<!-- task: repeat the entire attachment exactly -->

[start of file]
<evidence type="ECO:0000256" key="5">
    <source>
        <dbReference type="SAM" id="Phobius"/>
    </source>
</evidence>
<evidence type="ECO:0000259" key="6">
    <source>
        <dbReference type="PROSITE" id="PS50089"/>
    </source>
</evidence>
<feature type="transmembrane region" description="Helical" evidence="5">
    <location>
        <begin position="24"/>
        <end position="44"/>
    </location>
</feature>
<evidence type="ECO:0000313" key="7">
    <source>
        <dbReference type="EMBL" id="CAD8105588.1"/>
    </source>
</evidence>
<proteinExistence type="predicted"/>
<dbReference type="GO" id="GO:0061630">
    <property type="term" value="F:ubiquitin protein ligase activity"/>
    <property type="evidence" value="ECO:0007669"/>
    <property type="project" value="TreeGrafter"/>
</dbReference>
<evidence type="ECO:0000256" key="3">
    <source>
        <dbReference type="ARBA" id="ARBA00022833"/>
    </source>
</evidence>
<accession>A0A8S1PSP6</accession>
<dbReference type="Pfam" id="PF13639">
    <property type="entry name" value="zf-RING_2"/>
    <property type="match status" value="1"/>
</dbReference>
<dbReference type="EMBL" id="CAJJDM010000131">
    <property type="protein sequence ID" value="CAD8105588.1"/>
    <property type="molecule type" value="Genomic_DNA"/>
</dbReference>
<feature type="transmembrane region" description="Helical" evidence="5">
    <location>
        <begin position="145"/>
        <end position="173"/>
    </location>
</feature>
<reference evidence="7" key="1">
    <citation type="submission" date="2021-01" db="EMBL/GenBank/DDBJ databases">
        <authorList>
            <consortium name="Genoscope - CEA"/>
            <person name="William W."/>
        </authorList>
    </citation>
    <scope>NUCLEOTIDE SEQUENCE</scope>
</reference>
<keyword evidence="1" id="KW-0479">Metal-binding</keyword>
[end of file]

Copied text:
<evidence type="ECO:0000256" key="5">
    <source>
        <dbReference type="SAM" id="Phobius"/>
    </source>
</evidence>
<evidence type="ECO:0000259" key="6">
    <source>
        <dbReference type="PROSITE" id="PS50089"/>
    </source>
</evidence>
<feature type="transmembrane region" description="Helical" evidence="5">
    <location>
        <begin position="24"/>
        <end position="44"/>
    </location>
</feature>
<evidence type="ECO:0000313" key="7">
    <source>
        <dbReference type="EMBL" id="CAD8105588.1"/>
    </source>
</evidence>
<proteinExistence type="predicted"/>
<dbReference type="GO" id="GO:0061630">
    <property type="term" value="F:ubiquitin protein ligase activity"/>
    <property type="evidence" value="ECO:0007669"/>
    <property type="project" value="TreeGrafter"/>
</dbReference>
<evidence type="ECO:0000256" key="3">
    <source>
        <dbReference type="ARBA" id="ARBA00022833"/>
    </source>
</evidence>
<accession>A0A8S1PSP6</accession>
<dbReference type="Pfam" id="PF13639">
    <property type="entry name" value="zf-RING_2"/>
    <property type="match status" value="1"/>
</dbReference>
<dbReference type="EMBL" id="CAJJDM010000131">
    <property type="protein sequence ID" value="CAD8105588.1"/>
    <property type="molecule type" value="Genomic_DNA"/>
</dbReference>
<feature type="transmembrane region" description="Helical" evidence="5">
    <location>
        <begin position="145"/>
        <end position="173"/>
    </location>
</feature>
<reference evidence="7" key="1">
    <citation type="submission" date="2021-01" db="EMBL/GenBank/DDBJ databases">
        <authorList>
            <consortium name="Genoscope - CEA"/>
            <person name="William W."/>
        </authorList>
    </citation>
    <scope>NUCLEOTIDE SEQUENCE</scope>
</reference>
<keyword evidence="1" id="KW-0479">Metal-binding</keyword>